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You Should Read Every Word They Write:
Tuesday, April 26, 2005I'm sitting in a room in the Comp Sci Building here at the University of Minnesota, listening to Jonah Goldberg! How sweet is that? I ran into him in the bathroom and actually got to tell him my urinal story!
Jonah is talking about the conservative view of environmentalism, and I'm taking notes. Here they are:
He starts off by talking about identity politics, and how the left tends to question motives instead of facts. He doesn't know any conservatives that want a bad environment. Unless you agree with NOW, then you are pro-woman, and if you disagree, then you are anti-woman. Women who dont' agree with NOW aren't authentic women. Same with those who disagree with Greenpeace or Sierra Club. If you do, then you must be anti-environment. You must agree on the means, not the ends.
What we really disagree about is the means of how to have a good environment. The notion of free-market solutions for environmental problems is viewed on the left as wanting to turn a cathedral into a strip club.
Getting rich is the key. If you are rich enough, you can clean your environment. Rich societies are cleaner than poor societies. Societies that are rich have the luxury of having environmentalist movements. Poor people don't care about trees and panda bears when they are hungry.
(BTW, Jonah looks like my brother-in-law Andrew, almost eerily so)
The leftists have more of a religious view of environmentalism. For instance, recycling is like that. Recycling is "important", even if it isn't an economically sound thing to do. Organic food is the same way. Organic food is less efficient, might very well be bad for you, and doesn't even taste better. Environmentalism even has an apocalyptic myth and Paul Ehrlich is its profit. All these doomsday predictions fail to come to pass.
ANWR has become the Shangri-la of environmentalism. Jonah has been there, and it is beautiful, but the place where the oil will be drilled isn't really. ANWR is as big as South California. Alaska is huge. You can fit 7 1/2 Minnesota's in it. The portion that they need to drill in amounts to 2000 acres, about the size of Dulles Airport. The actual location where they want to do the drilling is "butt ugly, godforsaken, and abysmal." It is pristine, but pristine doesn't mean "beautiful". In addition, the state of oil drilling technology has changed so much that it is completely different from what it was years ago. It's not nearly as disruptive as people claim. It would be done in the dead of winter, pitch black for months on end. The drilling would be little islands of development in vast seas of swampland. (Refer to http://www.noia.org/The%20New%20Old%20Economy%20-%2001_01.htm). They want to believe in the "idea" of ANWR, and the reality doesn't matter.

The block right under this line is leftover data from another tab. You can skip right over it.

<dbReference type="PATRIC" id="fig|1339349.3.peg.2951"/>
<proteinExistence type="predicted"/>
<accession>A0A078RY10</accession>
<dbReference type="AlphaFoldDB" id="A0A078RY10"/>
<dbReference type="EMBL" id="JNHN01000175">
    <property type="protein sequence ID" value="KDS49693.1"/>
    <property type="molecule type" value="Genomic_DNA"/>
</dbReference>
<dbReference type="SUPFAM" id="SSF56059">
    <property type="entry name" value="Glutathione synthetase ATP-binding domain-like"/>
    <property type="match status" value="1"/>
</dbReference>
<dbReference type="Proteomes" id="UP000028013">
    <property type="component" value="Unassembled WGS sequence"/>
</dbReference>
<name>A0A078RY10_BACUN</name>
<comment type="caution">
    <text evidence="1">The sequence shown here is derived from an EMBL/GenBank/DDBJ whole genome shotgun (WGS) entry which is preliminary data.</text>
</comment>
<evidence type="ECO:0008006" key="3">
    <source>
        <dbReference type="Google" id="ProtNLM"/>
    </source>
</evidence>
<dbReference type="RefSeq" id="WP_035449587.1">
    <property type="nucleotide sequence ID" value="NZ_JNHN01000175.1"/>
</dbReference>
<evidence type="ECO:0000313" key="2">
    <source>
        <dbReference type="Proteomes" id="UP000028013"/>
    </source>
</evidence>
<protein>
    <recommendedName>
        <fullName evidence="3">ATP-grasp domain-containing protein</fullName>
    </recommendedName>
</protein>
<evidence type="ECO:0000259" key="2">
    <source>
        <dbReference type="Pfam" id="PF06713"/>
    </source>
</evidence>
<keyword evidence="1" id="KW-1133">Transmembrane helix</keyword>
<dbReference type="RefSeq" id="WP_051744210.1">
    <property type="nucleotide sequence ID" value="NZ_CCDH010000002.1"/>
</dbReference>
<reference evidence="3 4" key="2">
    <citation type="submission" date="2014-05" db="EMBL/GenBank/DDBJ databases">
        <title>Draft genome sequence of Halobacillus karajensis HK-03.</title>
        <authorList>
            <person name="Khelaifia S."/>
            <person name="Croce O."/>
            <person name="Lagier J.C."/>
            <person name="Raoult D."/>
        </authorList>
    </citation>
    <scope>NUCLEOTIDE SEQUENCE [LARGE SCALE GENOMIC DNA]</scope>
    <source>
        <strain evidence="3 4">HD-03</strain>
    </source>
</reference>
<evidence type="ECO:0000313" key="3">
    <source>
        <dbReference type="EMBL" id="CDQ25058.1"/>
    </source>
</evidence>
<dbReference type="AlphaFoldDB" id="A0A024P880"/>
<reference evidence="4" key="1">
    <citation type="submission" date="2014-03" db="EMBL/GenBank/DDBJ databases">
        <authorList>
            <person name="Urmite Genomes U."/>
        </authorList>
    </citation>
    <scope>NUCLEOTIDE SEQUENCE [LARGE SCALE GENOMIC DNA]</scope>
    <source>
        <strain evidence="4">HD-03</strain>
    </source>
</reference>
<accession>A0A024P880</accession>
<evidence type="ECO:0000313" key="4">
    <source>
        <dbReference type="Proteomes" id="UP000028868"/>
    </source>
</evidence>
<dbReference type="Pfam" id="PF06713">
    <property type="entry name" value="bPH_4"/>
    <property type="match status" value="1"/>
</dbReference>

You must continue to bring up inconvenient facts to the environmentalists. We can't compete on the religious level. The benefits of drilling there outweigh the costs. Leftists don't like hearing this, but that's the way to win.
America is much cleaner, has more forest land than 50 or 100 years ago. Wetlands are expanding.
Bjorn Lomberg was a heretic because he stuck to the data.
Why don't we spend all of our global warming money on getting people clean water? Getting people clean drinking water would save millions of lives.
Q. People don't understand economics. How can we make an economic argument?
Jonah: We are economically illiterate, yes. But it's a good idea to have stupid people test new technology for us, like Hybrid cars.
Q: How do we move conservatives from simply opposing environmentalism to being more positive and pro-active.
Jonah: Find common cause. Farm subsidies are terrible in lots of ways for the third world. Perhaps some common ground could be found there, to remove the subsidies to form a coalition. Talk up guys like Bjorn Lomborg.
Q: PBS is running some show by National Geographic that says the environmentalists are right on everything. Will this hurt NG?
Q: Can you talk a little bit about nuclear energy?
Jonah: Nuclear energy produces no greenhouse gases. If used properly, it creates giant green lizards that destroy Tokyo. Very much safer today than it was during Three Mile Island. The waste problem is serious, but Yucca Mountain appears to be very safe and very remote. Nothing bad will happen for 10,000 years, so who cares? The current technology lets us be cleaner and more efficient than in the past.
Q: How do you have the economic argument with people who don't like or don't care about more money?
A: Make fun of them. Mockery is very important - seriously. You will be rejected a lot, yes. But making the argument does have an effect. And guilt, too -- "Why do you want to spend all this money on global warming, when that money could bring clean drinking water to millions of people." or "Why do you want to kill little brown children by banning DDT?"
Q: Oil pretty much is in ugly places. What happens when the cost/benefit analysis enters into the equation?
A: Well, of course, you do the cost benefit analysis as always, and beautiful places are more valuable. It changes the equation, but doesn't change the need for the equation. Frequently, remember, the cost/benefit analysis might say not to cut down forests and that fixing of the environment is a good for the marketplace. Think of clean water and wetlands. They might be a more efficient way to purify water than the water treatment plant that you would have to build if you built an industrial park on the wetland.
Overall, Jonah was interesting, smart, funny, gracious, and excellent. I really enjoyed my time listening to him.
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